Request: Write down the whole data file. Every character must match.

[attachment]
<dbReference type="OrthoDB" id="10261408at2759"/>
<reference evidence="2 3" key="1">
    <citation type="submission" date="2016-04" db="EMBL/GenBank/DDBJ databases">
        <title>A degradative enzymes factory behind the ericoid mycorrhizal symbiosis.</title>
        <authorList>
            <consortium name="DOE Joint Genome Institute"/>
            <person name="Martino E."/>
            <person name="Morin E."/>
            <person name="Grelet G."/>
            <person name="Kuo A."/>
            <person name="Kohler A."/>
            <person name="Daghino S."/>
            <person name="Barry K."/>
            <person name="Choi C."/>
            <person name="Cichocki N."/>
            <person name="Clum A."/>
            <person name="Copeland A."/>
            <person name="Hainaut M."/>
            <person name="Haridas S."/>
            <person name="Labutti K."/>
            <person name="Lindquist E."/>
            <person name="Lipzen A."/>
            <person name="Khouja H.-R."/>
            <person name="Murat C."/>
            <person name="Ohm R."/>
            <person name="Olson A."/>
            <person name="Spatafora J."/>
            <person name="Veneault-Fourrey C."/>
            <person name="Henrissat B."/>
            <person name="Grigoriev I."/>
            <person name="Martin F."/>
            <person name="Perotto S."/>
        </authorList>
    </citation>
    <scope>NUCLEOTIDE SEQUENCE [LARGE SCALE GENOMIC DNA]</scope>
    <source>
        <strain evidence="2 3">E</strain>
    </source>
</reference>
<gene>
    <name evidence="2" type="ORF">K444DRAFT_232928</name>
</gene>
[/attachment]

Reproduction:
<dbReference type="OrthoDB" id="10261408at2759"/>
<reference evidence="2 3" key="1">
    <citation type="submission" date="2016-04" db="EMBL/GenBank/DDBJ databases">
        <title>A degradative enzymes factory behind the ericoid mycorrhizal symbiosis.</title>
        <authorList>
            <consortium name="DOE Joint Genome Institute"/>
            <person name="Martino E."/>
            <person name="Morin E."/>
            <person name="Grelet G."/>
            <person name="Kuo A."/>
            <person name="Kohler A."/>
            <person name="Daghino S."/>
            <person name="Barry K."/>
            <person name="Choi C."/>
            <person name="Cichocki N."/>
            <person name="Clum A."/>
            <person name="Copeland A."/>
            <person name="Hainaut M."/>
            <person name="Haridas S."/>
            <person name="Labutti K."/>
            <person name="Lindquist E."/>
            <person name="Lipzen A."/>
            <person name="Khouja H.-R."/>
            <person name="Murat C."/>
            <person name="Ohm R."/>
            <person name="Olson A."/>
            <person name="Spatafora J."/>
            <person name="Veneault-Fourrey C."/>
            <person name="Henrissat B."/>
            <person name="Grigoriev I."/>
            <person name="Martin F."/>
            <person name="Perotto S."/>
        </authorList>
    </citation>
    <scope>NUCLEOTIDE SEQUENCE [LARGE SCALE GENOMIC DNA]</scope>
    <source>
        <strain evidence="2 3">E</strain>
    </source>
</reference>
<gene>
    <name evidence="2" type="ORF">K444DRAFT_232928</name>
</gene>